Ever wondered why Kenyans and Ethiopians are so successful Olympic track events—or why the athletes who train in those countries often cross the finish line first in major marathons?
The answer may have far less to do with drive and determination—and everything to do with elevation.
“Winning athletes often live or train at altitude where the air is much thinner and their bodies have to work harder to run, lift, throw or jump,” says Bruce Kirk, a high-altitude training specialist who helped pioneer the concept of coaching Olympic-level gymnasts at 10,000 feet. “When athletes return to sea level after a stint at elevation, they’re significantly stronger and more powerful due to the increased mass of their circulating red blood cells.”
That effect only lasts around 10 days to two weeks—but that’s long enough to give most athletes the competitive edge in competition. As for the rest of us? Very few regular guys are going to jet off to the Rockies to train for a month in order to see a boost in our performance—no matter how impressive that improvement might be.
Fortunately, there's an alternative: high-altitude training equipment.
“The basic concept behind simulated altitude training is it provides you with the advantage of living and training in the mountains,” says Matt Eckert, an executive at Hypoxico, an altitude training equipment manufacturer. “The effects altitude training may have on your body include an increase of endurance, reduced recovery time, weight loss, as well as a natural increase in HGH and red blood cells. Your capillaries, mitochondria, blood and oxygen capacities also change, letting you workout harder.”
Hypoxico’s gear produces oxygen-reduced air to simulate altitudes of up to 21,000 feet—that’s slightly greater than those at summit of Mount McKinley or Camp II at Everest. The version meant for home use includes a generator, tent and a workout kit (mask, pulsox, breathing bags). To get started, an athlete turns on the unit, adjusts the altitude setting and wear the mask while biking, using an elliptical or a treadmill. While you exercise, you breathe normally into a mask, which is connected to a generator the size of a business traveler’s carry-on luggage and pumps oxygen to you.
Eckert advises doing altitude training about three to five days per week, in sessions ranging from 30 minutes to one hour. He explains that the intensity and elevation of the workout is dictated by the SpO2 (saturation percentage of O2) of the blood, which is derived from a device called a pulse-oximeter worn on a finger. It’s also best to start training at roughly 65% of your maximum sea level ability and work your way up to 100% over the course of a 10-day period.
“If done continuously—sleeping at altitude and having normal, sea level workouts—you can expect to begin seeing results in only two to three weeks and, after three months, you should experience the full development of red blood cells in your body,” Eckert says.
Why It Works
It may seem like a long way to go to shave a few seconds of personal best time—and it is. Five years ago, only professional athletes such as Olympians like Michael Phelps and Ryan Lochte, UFC fighters, cyclists, swimmers, triathletes and mountaineers, were known to be using this type of equipment.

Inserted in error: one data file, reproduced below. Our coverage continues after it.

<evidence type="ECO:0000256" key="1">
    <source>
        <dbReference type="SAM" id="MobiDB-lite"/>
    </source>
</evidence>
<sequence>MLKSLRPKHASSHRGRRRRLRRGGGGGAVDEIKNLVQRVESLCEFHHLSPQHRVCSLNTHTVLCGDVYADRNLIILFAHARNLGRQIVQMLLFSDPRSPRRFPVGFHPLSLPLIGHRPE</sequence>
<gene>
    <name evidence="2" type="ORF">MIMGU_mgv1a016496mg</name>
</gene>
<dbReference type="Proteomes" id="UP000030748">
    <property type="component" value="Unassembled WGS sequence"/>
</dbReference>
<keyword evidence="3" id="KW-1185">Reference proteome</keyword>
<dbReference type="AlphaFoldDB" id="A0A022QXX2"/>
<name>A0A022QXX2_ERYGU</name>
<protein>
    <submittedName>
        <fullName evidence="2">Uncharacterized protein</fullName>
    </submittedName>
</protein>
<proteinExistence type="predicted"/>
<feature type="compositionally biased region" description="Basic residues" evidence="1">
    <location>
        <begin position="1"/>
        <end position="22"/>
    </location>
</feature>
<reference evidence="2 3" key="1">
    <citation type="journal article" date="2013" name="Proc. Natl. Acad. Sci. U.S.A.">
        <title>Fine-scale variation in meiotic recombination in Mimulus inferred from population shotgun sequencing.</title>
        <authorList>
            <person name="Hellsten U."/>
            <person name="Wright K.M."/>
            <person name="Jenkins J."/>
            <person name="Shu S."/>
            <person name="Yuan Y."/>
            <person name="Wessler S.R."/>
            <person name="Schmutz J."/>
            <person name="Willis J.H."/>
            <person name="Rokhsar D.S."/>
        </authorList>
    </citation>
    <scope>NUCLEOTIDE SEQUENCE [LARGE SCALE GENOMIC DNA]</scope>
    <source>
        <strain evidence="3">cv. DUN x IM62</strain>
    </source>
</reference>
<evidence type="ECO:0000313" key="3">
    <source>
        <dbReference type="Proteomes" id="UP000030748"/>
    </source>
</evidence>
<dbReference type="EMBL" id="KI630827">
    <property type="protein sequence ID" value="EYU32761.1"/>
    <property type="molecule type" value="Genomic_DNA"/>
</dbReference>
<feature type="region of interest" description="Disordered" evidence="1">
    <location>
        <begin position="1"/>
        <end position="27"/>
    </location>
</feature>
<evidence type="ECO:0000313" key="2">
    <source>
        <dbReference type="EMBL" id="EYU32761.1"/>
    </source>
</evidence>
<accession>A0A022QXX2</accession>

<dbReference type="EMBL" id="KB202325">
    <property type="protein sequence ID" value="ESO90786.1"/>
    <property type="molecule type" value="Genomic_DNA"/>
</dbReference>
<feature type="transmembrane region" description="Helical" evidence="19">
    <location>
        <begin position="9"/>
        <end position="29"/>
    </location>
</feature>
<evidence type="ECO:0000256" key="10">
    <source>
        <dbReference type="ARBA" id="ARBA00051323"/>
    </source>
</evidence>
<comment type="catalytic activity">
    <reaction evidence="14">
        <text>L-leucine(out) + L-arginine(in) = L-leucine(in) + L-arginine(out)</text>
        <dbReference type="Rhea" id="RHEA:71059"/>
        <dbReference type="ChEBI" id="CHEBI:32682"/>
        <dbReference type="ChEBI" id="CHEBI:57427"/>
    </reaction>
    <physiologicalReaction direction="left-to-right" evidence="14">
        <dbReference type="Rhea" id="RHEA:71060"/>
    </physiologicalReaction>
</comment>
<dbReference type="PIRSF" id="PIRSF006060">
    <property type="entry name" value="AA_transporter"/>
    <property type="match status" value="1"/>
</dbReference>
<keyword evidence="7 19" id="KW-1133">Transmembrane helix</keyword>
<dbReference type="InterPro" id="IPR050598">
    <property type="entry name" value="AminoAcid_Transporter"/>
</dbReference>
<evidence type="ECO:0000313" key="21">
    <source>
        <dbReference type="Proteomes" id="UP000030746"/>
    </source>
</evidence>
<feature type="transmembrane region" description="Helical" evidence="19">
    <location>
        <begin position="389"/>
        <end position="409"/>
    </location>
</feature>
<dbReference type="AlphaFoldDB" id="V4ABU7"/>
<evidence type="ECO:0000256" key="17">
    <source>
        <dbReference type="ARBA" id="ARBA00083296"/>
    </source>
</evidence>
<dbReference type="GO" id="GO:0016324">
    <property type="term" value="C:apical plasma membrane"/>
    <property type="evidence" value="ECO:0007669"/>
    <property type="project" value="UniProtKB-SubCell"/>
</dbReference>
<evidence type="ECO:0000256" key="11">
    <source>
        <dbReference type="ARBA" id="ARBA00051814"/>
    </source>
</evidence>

They weren't even the first. “Navy SEAL teams have weight rooms that they can make equivalent to 10,000+ feet by decreasing the oxygen levels/air pressure,” says Stew Smith, a former SEAL. “And now, military SPC OPS teams also use high-altitude training to prepare for deployments in the mountains of Afghanistan.”
But lately, more and more non-military and non-professional athletes—fitness buffs with a type-A personalities, CEOs (and reportedly, even celebs like Usher)—have been sleeping and training in altitude chambers.
How It Changes Your Body
Eckert has seen consistent results among his “average guy” clients, whose ages range from 40 through to their 60s. By sleeping at altitude, oxygen utilization abilities and the ability to push harder during workouts are enhanced, resulting in increased power. Lactic acid threshold also increases, allowing the “average guy” to push himself harder during workouts. As well, these clients sleep deeper at night due to an increase in red blood cells, and the result is a refreshed start to the day and an increase in productivity.
Eckert has also seen his client guys “drop a ton of weight,” saying it’s not uncommon for them to lose 10 to 20 pounds. He adds that one individual in his late forties has also seen a large natural increase in HGH.
When using this type of equipment to sleep at altitude, it's as simple as zipping into the tent and starting at a low elevation setting of around 3,000 feet. Over the course of a week or two, Eckert recommends increasing the elevation to the optimal elevation of 9,000 feet.
Despite all of the positives, there’s one major challenge: the temptation to sleep in the tent at simulated altitudes that are too high, too fast. Many have the mentality to get in the tent and go from sea level to 9,000 feet in only a few seconds and their bodies react by developing signs of acute mountain sickness—shortness of breath, rapid heart rate, headaches, dizziness, nausea, vomiting, loss of appetite, and fatigue.
With the ever-growing popularity of altitude training, it should come as no surprise that simulation equipment is becoming easier to find for home use.
Regardless of where you’re training, however, the important thing to remember is that you start slowly before gradually building up the altitude—and amping up your training efforts.